Truecaller, an app that helps users screen strangers and robocallers, will soon allow users in India, its largest market, to borrow up to a few hundred dollars.
The crediting option will be the fourth feature the nine-year-old app adds to its service in the last two years. So far it has added to the service the ability to text, record phone calls and mobile payment features, some of which are only available to users in India. Of the 140 million daily active users of Truecaller, 100 million live in India.
The story of the ever-growing ambition of Truecaller illustrates an interesting phase in India’s internet market that is seeing a number of companies mold their single-functioning app into multi-functioning so-called super apps.
Inspired by China
This may sound familiar. Truecaller and others are trying to replicate Tencent’s playbook. The Chinese tech giant’s WeChat, an app that began life as a messaging service, has become a one-stop solution for a range of features — gaming, payments, social commerce and publishing platform — in recent years.
WeChat has become such a dominant player in the Chinese internet ecosystem that it is effectively serving as an operating system and getting away with it. The service maintains its own “app store” that hosts mini apps. This has put it at odds with Apple, though the iPhone-maker has little choice but to make peace with it
For all its dominance in China, WeChat has struggled to gain traction in India and elsewhere. But its model today is prominently on display in other markets. Grab and Go-Jek in Southeast Asian markets are best known for their ride-hailing services, but have begun to offer a range of other features, including food delivery, entertainment, digital payments, financial services and healthcare.
The proliferation of low-cost smartphones and mobile data in India, thanks in part to Google and Facebook, has helped tens of millions of Indians come online in recent years, with mobile the dominant platform. The number of internet users has already exceeded 500 million in India, up from some 350 million in mid-2015. According to some estimates, India may have north of 625 million users by year-end.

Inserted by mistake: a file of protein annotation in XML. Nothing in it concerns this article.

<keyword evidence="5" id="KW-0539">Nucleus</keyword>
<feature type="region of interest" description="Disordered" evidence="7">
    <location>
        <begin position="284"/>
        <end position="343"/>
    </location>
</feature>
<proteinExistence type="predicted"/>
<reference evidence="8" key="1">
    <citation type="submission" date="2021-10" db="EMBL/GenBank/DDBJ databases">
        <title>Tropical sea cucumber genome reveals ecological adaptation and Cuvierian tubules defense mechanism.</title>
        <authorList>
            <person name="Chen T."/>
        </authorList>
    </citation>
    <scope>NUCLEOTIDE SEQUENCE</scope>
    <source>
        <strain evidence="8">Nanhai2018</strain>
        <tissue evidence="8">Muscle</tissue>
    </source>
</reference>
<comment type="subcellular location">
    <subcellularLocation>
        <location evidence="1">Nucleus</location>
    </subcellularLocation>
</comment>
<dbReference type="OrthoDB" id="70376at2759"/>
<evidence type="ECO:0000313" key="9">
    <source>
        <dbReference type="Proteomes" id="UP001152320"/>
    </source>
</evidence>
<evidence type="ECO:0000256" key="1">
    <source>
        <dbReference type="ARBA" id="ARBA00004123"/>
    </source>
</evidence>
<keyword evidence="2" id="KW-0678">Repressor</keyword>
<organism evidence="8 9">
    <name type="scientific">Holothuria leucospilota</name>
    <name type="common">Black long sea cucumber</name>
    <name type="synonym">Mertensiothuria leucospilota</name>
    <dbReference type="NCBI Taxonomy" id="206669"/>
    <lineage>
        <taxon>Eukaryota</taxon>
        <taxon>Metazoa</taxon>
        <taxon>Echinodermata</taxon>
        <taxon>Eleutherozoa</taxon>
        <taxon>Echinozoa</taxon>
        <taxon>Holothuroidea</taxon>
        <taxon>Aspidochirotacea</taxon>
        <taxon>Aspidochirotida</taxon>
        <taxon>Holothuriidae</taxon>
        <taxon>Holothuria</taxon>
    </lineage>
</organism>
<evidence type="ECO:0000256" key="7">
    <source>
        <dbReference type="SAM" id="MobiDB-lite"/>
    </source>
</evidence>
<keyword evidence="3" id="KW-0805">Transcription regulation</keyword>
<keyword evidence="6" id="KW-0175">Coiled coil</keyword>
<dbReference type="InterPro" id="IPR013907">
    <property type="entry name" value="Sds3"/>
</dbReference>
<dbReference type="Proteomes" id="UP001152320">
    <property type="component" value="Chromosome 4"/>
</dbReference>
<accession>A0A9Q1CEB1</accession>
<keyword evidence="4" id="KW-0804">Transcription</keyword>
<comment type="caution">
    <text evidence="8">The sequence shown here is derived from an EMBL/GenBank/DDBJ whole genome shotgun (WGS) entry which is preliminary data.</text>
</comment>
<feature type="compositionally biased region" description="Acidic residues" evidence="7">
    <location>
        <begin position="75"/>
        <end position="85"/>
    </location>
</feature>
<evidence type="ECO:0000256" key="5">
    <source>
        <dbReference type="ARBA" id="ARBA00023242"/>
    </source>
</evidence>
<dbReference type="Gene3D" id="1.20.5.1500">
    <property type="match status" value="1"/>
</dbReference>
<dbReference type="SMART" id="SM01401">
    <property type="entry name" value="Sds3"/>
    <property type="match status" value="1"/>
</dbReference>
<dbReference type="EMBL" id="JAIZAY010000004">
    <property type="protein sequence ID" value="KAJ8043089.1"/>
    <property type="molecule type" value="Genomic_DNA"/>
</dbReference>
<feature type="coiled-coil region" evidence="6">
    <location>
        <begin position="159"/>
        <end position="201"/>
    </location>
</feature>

This has fueled the global image of India, which is both the fastest growing internet and smartphone market. Naturally, local apps in India, and those from international firms that operate here, are beginning to replicate WeChat’s model.
Leading that pack is Paytm, the popular homegrown mobile wallet service that’s valued at $18 billion and has been heavily backed by Alibaba, the e-commerce giant that rivals Tencent and crucially missed the mobile messaging wave in China.
In recent years, the Paytm app has taken a leaf from China with additions that include the ability to text merchants; book movie, flight and train tickets; and buy shoes, books and just about anything from its e-commerce arm Paytm Mall . It also has added a number of mini games to the app. The company said earlier this month that more than 30 million users are engaging with its games.
Why bother with diversifying your app’s offering? Well, for Vijay Shekhar Sharma, founder and CEO of Paytm, the question is why shouldn’t you? If your app serves a certain number of transactions (or engagements) in a day, you have a good shot at disrupting many businesses that generate fewer transactions, he told TechCrunch in an interview.
At the end of the day, companies want to garner as much attention of a user as they can, said Jayanth Kolla, founder and partner of research and advisory firm Convergence Catalyst.
“This is similar to how cable networks such as Fox and Star have built various channels with a wide range of programming to create enough hooks for users to stick around,” Kolla said.
“The agenda for these apps is to hold people’s attention and monopolize a user’s activities on their mobile devices,” he added, explaining that higher engagement in an app translates to higher revenue from advertising.
Paytm’s Sharma agrees. “Payment is the moat. You can offer a range of things including content, entertainment, lifestyle, commerce and financial services around it,” he told TechCrunch. “Now that’s a business model… payment itself can’t make you money.”
Big companies follow suit
Other businesses have taken note. Flipkart -owned payment app PhonePe, which claims to have 150 million active users, today hosts a number of mini apps. Some of those include services for ride-hailing service Ola, hotel booking service Oyo and travel booking service MakeMyTrip.